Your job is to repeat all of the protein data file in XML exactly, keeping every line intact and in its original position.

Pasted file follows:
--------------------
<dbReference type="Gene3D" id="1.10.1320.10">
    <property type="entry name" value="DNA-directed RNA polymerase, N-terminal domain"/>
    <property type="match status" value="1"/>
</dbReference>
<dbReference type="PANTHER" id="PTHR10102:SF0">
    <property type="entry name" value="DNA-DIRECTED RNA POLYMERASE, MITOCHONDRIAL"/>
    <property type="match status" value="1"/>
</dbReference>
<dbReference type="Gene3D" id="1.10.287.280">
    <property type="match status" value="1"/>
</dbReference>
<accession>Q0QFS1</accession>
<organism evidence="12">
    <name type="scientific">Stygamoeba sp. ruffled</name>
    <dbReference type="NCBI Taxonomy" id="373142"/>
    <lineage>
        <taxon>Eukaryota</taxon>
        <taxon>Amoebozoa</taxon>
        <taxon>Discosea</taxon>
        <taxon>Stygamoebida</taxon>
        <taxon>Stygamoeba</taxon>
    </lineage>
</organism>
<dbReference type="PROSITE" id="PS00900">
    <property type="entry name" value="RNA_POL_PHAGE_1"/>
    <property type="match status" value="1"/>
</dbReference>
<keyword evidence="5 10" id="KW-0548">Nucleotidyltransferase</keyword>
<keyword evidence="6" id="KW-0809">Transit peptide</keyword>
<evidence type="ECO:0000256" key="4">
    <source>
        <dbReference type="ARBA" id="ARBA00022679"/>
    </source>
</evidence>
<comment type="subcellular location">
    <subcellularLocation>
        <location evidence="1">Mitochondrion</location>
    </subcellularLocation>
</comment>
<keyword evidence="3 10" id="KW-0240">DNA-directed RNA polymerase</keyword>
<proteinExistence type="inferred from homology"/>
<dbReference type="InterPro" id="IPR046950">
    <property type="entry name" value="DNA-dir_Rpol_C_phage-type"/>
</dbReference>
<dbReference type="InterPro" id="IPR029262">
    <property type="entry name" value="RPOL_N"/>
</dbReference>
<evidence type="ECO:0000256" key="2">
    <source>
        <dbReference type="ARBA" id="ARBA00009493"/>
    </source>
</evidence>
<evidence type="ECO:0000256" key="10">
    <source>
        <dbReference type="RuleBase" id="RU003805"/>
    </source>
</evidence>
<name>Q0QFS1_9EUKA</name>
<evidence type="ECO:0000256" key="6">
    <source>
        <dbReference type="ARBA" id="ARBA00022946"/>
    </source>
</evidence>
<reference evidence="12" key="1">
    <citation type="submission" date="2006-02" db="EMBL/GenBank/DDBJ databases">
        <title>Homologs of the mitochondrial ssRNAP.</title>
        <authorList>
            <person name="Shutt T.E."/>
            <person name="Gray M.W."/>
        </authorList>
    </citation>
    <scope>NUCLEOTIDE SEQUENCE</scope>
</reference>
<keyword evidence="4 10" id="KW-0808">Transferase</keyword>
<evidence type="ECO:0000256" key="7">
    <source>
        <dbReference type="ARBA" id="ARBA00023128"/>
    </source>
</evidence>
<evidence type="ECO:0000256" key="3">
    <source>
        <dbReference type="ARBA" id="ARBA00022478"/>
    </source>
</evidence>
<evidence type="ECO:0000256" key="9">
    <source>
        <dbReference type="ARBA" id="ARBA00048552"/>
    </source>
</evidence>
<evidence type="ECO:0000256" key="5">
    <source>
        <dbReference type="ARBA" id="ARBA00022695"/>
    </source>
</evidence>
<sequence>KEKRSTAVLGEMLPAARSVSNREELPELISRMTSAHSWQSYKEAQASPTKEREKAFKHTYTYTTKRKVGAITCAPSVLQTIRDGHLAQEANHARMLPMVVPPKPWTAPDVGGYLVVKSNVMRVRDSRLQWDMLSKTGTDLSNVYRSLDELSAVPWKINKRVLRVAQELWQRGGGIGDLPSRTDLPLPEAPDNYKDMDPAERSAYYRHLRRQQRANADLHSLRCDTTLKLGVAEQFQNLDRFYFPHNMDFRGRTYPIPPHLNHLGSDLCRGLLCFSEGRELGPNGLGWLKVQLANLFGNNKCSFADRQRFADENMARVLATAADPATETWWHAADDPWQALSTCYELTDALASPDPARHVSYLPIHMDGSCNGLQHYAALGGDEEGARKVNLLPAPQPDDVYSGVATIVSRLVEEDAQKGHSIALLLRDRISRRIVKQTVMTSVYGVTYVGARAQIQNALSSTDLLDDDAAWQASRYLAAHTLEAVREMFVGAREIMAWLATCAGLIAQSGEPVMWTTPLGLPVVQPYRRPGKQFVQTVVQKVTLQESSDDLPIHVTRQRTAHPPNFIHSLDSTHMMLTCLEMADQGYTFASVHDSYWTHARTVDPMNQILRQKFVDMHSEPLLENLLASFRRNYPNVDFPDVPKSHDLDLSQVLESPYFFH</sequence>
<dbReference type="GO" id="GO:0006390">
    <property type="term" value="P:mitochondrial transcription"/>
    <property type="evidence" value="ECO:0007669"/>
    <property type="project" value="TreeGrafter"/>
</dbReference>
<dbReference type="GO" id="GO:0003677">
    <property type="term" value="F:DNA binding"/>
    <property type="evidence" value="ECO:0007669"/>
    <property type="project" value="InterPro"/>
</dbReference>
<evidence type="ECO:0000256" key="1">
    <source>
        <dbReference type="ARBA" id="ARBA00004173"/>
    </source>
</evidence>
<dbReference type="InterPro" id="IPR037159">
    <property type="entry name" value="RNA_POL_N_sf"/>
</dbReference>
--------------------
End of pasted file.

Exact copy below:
<dbReference type="Gene3D" id="1.10.1320.10">
    <property type="entry name" value="DNA-directed RNA polymerase, N-terminal domain"/>
    <property type="match status" value="1"/>
</dbReference>
<dbReference type="PANTHER" id="PTHR10102:SF0">
    <property type="entry name" value="DNA-DIRECTED RNA POLYMERASE, MITOCHONDRIAL"/>
    <property type="match status" value="1"/>
</dbReference>
<dbReference type="Gene3D" id="1.10.287.280">
    <property type="match status" value="1"/>
</dbReference>
<accession>Q0QFS1</accession>
<organism evidence="12">
    <name type="scientific">Stygamoeba sp. ruffled</name>
    <dbReference type="NCBI Taxonomy" id="373142"/>
    <lineage>
        <taxon>Eukaryota</taxon>
        <taxon>Amoebozoa</taxon>
        <taxon>Discosea</taxon>
        <taxon>Stygamoebida</taxon>
        <taxon>Stygamoeba</taxon>
    </lineage>
</organism>
<dbReference type="PROSITE" id="PS00900">
    <property type="entry name" value="RNA_POL_PHAGE_1"/>
    <property type="match status" value="1"/>
</dbReference>
<keyword evidence="5 10" id="KW-0548">Nucleotidyltransferase</keyword>
<keyword evidence="6" id="KW-0809">Transit peptide</keyword>
<evidence type="ECO:0000256" key="4">
    <source>
        <dbReference type="ARBA" id="ARBA00022679"/>
    </source>
</evidence>
<comment type="subcellular location">
    <subcellularLocation>
        <location evidence="1">Mitochondrion</location>
    </subcellularLocation>
</comment>
<keyword evidence="3 10" id="KW-0240">DNA-directed RNA polymerase</keyword>
<proteinExistence type="inferred from homology"/>
<dbReference type="InterPro" id="IPR046950">
    <property type="entry name" value="DNA-dir_Rpol_C_phage-type"/>
</dbReference>
<dbReference type="InterPro" id="IPR029262">
    <property type="entry name" value="RPOL_N"/>
</dbReference>
<evidence type="ECO:0000256" key="2">
    <source>
        <dbReference type="ARBA" id="ARBA00009493"/>
    </source>
</evidence>
<evidence type="ECO:0000256" key="10">
    <source>
        <dbReference type="RuleBase" id="RU003805"/>
    </source>
</evidence>
<name>Q0QFS1_9EUKA</name>
<evidence type="ECO:0000256" key="6">
    <source>
        <dbReference type="ARBA" id="ARBA00022946"/>
    </source>
</evidence>
<reference evidence="12" key="1">
    <citation type="submission" date="2006-02" db="EMBL/GenBank/DDBJ databases">
        <title>Homologs of the mitochondrial ssRNAP.</title>
        <authorList>
            <person name="Shutt T.E."/>
            <person name="Gray M.W."/>
        </authorList>
    </citation>
    <scope>NUCLEOTIDE SEQUENCE</scope>
</reference>
<keyword evidence="4 10" id="KW-0808">Transferase</keyword>
<evidence type="ECO:0000256" key="7">
    <source>
        <dbReference type="ARBA" id="ARBA00023128"/>
    </source>
</evidence>
<evidence type="ECO:0000256" key="3">
    <source>
        <dbReference type="ARBA" id="ARBA00022478"/>
    </source>
</evidence>
<evidence type="ECO:0000256" key="9">
    <source>
        <dbReference type="ARBA" id="ARBA00048552"/>
    </source>
</evidence>
<evidence type="ECO:0000256" key="5">
    <source>
        <dbReference type="ARBA" id="ARBA00022695"/>
    </source>
</evidence>
<sequence>KEKRSTAVLGEMLPAARSVSNREELPELISRMTSAHSWQSYKEAQASPTKEREKAFKHTYTYTTKRKVGAITCAPSVLQTIRDGHLAQEANHARMLPMVVPPKPWTAPDVGGYLVVKSNVMRVRDSRLQWDMLSKTGTDLSNVYRSLDELSAVPWKINKRVLRVAQELWQRGGGIGDLPSRTDLPLPEAPDNYKDMDPAERSAYYRHLRRQQRANADLHSLRCDTTLKLGVAEQFQNLDRFYFPHNMDFRGRTYPIPPHLNHLGSDLCRGLLCFSEGRELGPNGLGWLKVQLANLFGNNKCSFADRQRFADENMARVLATAADPATETWWHAADDPWQALSTCYELTDALASPDPARHVSYLPIHMDGSCNGLQHYAALGGDEEGARKVNLLPAPQPDDVYSGVATIVSRLVEEDAQKGHSIALLLRDRISRRIVKQTVMTSVYGVTYVGARAQIQNALSSTDLLDDDAAWQASRYLAAHTLEAVREMFVGAREIMAWLATCAGLIAQSGEPVMWTTPLGLPVVQPYRRPGKQFVQTVVQKVTLQESSDDLPIHVTRQRTAHPPNFIHSLDSTHMMLTCLEMADQGYTFASVHDSYWTHARTVDPMNQILRQKFVDMHSEPLLENLLASFRRNYPNVDFPDVPKSHDLDLSQVLESPYFFH</sequence>
<dbReference type="GO" id="GO:0006390">
    <property type="term" value="P:mitochondrial transcription"/>
    <property type="evidence" value="ECO:0007669"/>
    <property type="project" value="TreeGrafter"/>
</dbReference>
<dbReference type="GO" id="GO:0003677">
    <property type="term" value="F:DNA binding"/>
    <property type="evidence" value="ECO:0007669"/>
    <property type="project" value="InterPro"/>
</dbReference>
<evidence type="ECO:0000256" key="1">
    <source>
        <dbReference type="ARBA" id="ARBA00004173"/>
    </source>
</evidence>
<dbReference type="InterPro" id="IPR037159">
    <property type="entry name" value="RNA_POL_N_sf"/>
</dbReference>